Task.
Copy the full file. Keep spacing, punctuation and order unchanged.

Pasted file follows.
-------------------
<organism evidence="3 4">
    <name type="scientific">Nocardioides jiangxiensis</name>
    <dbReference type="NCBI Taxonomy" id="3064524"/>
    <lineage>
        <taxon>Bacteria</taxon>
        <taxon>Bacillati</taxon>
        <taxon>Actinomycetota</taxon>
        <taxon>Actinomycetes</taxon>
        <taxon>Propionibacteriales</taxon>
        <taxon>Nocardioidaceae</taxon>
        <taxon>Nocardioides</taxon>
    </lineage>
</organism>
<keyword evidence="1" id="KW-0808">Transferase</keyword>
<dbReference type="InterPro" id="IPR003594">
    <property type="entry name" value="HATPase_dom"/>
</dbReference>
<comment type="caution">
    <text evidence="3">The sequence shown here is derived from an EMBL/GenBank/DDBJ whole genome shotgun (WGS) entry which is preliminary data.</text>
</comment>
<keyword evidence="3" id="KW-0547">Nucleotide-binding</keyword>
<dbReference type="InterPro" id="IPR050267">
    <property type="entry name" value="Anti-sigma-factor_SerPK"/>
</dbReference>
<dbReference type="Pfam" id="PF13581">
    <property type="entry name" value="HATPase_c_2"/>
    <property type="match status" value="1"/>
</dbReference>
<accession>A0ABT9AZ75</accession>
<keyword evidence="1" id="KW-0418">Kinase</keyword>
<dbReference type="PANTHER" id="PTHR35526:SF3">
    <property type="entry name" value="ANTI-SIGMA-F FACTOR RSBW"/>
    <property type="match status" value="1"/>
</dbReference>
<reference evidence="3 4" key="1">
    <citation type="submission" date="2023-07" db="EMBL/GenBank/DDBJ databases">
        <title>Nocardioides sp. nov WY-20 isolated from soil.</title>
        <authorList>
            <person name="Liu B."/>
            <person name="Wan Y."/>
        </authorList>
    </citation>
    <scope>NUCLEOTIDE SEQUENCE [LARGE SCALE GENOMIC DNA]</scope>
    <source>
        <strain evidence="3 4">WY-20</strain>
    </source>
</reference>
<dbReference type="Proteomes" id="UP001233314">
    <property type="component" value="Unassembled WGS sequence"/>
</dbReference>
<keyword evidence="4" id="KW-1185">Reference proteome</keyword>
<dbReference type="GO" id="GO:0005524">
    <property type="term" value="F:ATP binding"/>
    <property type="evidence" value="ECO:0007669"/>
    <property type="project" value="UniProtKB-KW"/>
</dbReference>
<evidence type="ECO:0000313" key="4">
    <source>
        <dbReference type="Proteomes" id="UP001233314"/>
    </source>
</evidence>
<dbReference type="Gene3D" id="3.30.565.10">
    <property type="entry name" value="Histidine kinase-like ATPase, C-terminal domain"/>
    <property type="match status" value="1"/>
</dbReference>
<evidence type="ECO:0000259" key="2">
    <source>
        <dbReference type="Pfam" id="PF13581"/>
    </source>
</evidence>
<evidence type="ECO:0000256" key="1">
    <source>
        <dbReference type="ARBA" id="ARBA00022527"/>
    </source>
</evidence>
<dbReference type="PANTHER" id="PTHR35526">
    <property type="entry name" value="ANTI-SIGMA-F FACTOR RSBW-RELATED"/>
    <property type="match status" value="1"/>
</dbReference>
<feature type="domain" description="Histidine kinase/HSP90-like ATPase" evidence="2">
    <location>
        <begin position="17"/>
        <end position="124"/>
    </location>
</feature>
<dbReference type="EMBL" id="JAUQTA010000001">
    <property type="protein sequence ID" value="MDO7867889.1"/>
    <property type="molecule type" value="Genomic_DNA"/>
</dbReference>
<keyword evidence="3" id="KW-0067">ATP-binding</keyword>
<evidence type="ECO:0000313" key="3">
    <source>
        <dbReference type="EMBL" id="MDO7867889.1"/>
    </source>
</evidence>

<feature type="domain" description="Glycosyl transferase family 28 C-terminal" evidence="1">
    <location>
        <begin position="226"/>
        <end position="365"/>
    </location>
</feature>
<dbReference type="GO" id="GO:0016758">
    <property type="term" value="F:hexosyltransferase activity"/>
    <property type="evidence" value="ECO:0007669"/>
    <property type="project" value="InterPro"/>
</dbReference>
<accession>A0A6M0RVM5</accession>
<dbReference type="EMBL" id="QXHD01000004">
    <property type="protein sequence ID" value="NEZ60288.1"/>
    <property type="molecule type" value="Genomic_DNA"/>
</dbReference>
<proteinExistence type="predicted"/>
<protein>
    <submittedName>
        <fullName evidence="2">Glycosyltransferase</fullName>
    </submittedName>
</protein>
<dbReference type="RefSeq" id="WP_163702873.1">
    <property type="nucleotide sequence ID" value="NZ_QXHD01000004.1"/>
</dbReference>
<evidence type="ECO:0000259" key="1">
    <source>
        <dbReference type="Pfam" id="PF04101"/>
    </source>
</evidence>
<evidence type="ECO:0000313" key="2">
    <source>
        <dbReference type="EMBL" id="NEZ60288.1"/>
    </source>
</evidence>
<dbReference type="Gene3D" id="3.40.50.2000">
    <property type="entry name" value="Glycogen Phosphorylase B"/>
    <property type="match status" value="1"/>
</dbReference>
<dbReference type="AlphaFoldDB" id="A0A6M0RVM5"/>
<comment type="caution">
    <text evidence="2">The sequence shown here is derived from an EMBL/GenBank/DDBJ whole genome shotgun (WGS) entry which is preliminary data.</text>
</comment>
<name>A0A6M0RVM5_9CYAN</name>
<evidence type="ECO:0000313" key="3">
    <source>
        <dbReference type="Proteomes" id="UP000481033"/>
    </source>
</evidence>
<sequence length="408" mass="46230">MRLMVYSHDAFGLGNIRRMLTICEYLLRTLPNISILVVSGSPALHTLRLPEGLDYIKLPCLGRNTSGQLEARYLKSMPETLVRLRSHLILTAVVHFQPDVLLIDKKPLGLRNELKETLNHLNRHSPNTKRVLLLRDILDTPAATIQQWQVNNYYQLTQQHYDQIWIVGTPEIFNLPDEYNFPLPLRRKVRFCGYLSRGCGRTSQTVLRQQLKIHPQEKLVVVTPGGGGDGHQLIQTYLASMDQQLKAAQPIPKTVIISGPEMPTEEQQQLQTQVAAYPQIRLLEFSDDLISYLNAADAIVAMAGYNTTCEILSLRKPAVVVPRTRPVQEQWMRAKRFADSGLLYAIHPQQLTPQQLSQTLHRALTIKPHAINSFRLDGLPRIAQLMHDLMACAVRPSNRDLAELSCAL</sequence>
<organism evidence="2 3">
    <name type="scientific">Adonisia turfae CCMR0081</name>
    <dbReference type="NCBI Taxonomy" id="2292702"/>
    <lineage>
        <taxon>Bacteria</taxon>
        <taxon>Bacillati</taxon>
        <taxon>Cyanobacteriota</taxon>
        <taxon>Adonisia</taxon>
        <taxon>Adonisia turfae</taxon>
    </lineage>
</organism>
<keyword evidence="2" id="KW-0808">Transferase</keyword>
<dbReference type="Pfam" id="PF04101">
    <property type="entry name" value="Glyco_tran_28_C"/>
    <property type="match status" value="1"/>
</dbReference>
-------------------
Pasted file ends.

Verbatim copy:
<organism evidence="3 4">
    <name type="scientific">Nocardioides jiangxiensis</name>
    <dbReference type="NCBI Taxonomy" id="3064524"/>
    <lineage>
        <taxon>Bacteria</taxon>
        <taxon>Bacillati</taxon>
        <taxon>Actinomycetota</taxon>
        <taxon>Actinomycetes</taxon>
        <taxon>Propionibacteriales</taxon>
        <taxon>Nocardioidaceae</taxon>
        <taxon>Nocardioides</taxon>
    </lineage>
</organism>
<keyword evidence="1" id="KW-0808">Transferase</keyword>
<dbReference type="InterPro" id="IPR003594">
    <property type="entry name" value="HATPase_dom"/>
</dbReference>
<comment type="caution">
    <text evidence="3">The sequence shown here is derived from an EMBL/GenBank/DDBJ whole genome shotgun (WGS) entry which is preliminary data.</text>
</comment>
<keyword evidence="3" id="KW-0547">Nucleotide-binding</keyword>
<dbReference type="InterPro" id="IPR050267">
    <property type="entry name" value="Anti-sigma-factor_SerPK"/>
</dbReference>
<dbReference type="Pfam" id="PF13581">
    <property type="entry name" value="HATPase_c_2"/>
    <property type="match status" value="1"/>
</dbReference>
<accession>A0ABT9AZ75</accession>
<keyword evidence="1" id="KW-0418">Kinase</keyword>
<dbReference type="PANTHER" id="PTHR35526:SF3">
    <property type="entry name" value="ANTI-SIGMA-F FACTOR RSBW"/>
    <property type="match status" value="1"/>
</dbReference>
<reference evidence="3 4" key="1">
    <citation type="submission" date="2023-07" db="EMBL/GenBank/DDBJ databases">
        <title>Nocardioides sp. nov WY-20 isolated from soil.</title>
        <authorList>
            <person name="Liu B."/>
            <person name="Wan Y."/>
        </authorList>
    </citation>
    <scope>NUCLEOTIDE SEQUENCE [LARGE SCALE GENOMIC DNA]</scope>
    <source>
        <strain evidence="3 4">WY-20</strain>
    </source>
</reference>
<dbReference type="Proteomes" id="UP001233314">
    <property type="component" value="Unassembled WGS sequence"/>
</dbReference>
<keyword evidence="4" id="KW-1185">Reference proteome</keyword>
<dbReference type="GO" id="GO:0005524">
    <property type="term" value="F:ATP binding"/>
    <property type="evidence" value="ECO:0007669"/>
    <property type="project" value="UniProtKB-KW"/>
</dbReference>
<evidence type="ECO:0000313" key="4">
    <source>
        <dbReference type="Proteomes" id="UP001233314"/>
    </source>
</evidence>
<dbReference type="Gene3D" id="3.30.565.10">
    <property type="entry name" value="Histidine kinase-like ATPase, C-terminal domain"/>
    <property type="match status" value="1"/>
</dbReference>
<evidence type="ECO:0000259" key="2">
    <source>
        <dbReference type="Pfam" id="PF13581"/>
    </source>
</evidence>
<evidence type="ECO:0000256" key="1">
    <source>
        <dbReference type="ARBA" id="ARBA00022527"/>
    </source>
</evidence>
<dbReference type="PANTHER" id="PTHR35526">
    <property type="entry name" value="ANTI-SIGMA-F FACTOR RSBW-RELATED"/>
    <property type="match status" value="1"/>
</dbReference>
<feature type="domain" description="Histidine kinase/HSP90-like ATPase" evidence="2">
    <location>
        <begin position="17"/>
        <end position="124"/>
    </location>
</feature>
<dbReference type="EMBL" id="JAUQTA010000001">
    <property type="protein sequence ID" value="MDO7867889.1"/>
    <property type="molecule type" value="Genomic_DNA"/>
</dbReference>
<keyword evidence="3" id="KW-0067">ATP-binding</keyword>
<evidence type="ECO:0000313" key="3">
    <source>
        <dbReference type="EMBL" id="MDO7867889.1"/>
    </source>
</evidence>

<feature type="domain" description="Glycosyl transferase family 28 C-terminal" evidence="1">
    <location>
        <begin position="226"/>
        <end position="365"/>
    </location>
</feature>
<dbReference type="GO" id="GO:0016758">
    <property type="term" value="F:hexosyltransferase activity"/>
    <property type="evidence" value="ECO:0007669"/>
    <property type="project" value="InterPro"/>
</dbReference>
<accession>A0A6M0RVM5</accession>
<dbReference type="EMBL" id="QXHD01000004">
    <property type="protein sequence ID" value="NEZ60288.1"/>
    <property type="molecule type" value="Genomic_DNA"/>
</dbReference>
<proteinExistence type="predicted"/>
<protein>
    <submittedName>
        <fullName evidence="2">Glycosyltransferase</fullName>
    </submittedName>
</protein>
<dbReference type="RefSeq" id="WP_163702873.1">
    <property type="nucleotide sequence ID" value="NZ_QXHD01000004.1"/>
</dbReference>
<evidence type="ECO:0000259" key="1">
    <source>
        <dbReference type="Pfam" id="PF04101"/>
    </source>
</evidence>
<evidence type="ECO:0000313" key="2">
    <source>
        <dbReference type="EMBL" id="NEZ60288.1"/>
    </source>
</evidence>
<dbReference type="Gene3D" id="3.40.50.2000">
    <property type="entry name" value="Glycogen Phosphorylase B"/>
    <property type="match status" value="1"/>
</dbReference>
<dbReference type="AlphaFoldDB" id="A0A6M0RVM5"/>
<comment type="caution">
    <text evidence="2">The sequence shown here is derived from an EMBL/GenBank/DDBJ whole genome shotgun (WGS) entry which is preliminary data.</text>
</comment>
<name>A0A6M0RVM5_9CYAN</name>
<evidence type="ECO:0000313" key="3">
    <source>
        <dbReference type="Proteomes" id="UP000481033"/>
    </source>
</evidence>
<sequence length="408" mass="46230">MRLMVYSHDAFGLGNIRRMLTICEYLLRTLPNISILVVSGSPALHTLRLPEGLDYIKLPCLGRNTSGQLEARYLKSMPETLVRLRSHLILTAVVHFQPDVLLIDKKPLGLRNELKETLNHLNRHSPNTKRVLLLRDILDTPAATIQQWQVNNYYQLTQQHYDQIWIVGTPEIFNLPDEYNFPLPLRRKVRFCGYLSRGCGRTSQTVLRQQLKIHPQEKLVVVTPGGGGDGHQLIQTYLASMDQQLKAAQPIPKTVIISGPEMPTEEQQQLQTQVAAYPQIRLLEFSDDLISYLNAADAIVAMAGYNTTCEILSLRKPAVVVPRTRPVQEQWMRAKRFADSGLLYAIHPQQLTPQQLSQTLHRALTIKPHAINSFRLDGLPRIAQLMHDLMACAVRPSNRDLAELSCAL</sequence>
<organism evidence="2 3">
    <name type="scientific">Adonisia turfae CCMR0081</name>
    <dbReference type="NCBI Taxonomy" id="2292702"/>
    <lineage>
        <taxon>Bacteria</taxon>
        <taxon>Bacillati</taxon>
        <taxon>Cyanobacteriota</taxon>
        <taxon>Adonisia</taxon>
        <taxon>Adonisia turfae</taxon>
    </lineage>
</organism>
<keyword evidence="2" id="KW-0808">Transferase</keyword>
<dbReference type="Pfam" id="PF04101">
    <property type="entry name" value="Glyco_tran_28_C"/>
    <property type="match status" value="1"/>
</dbReference>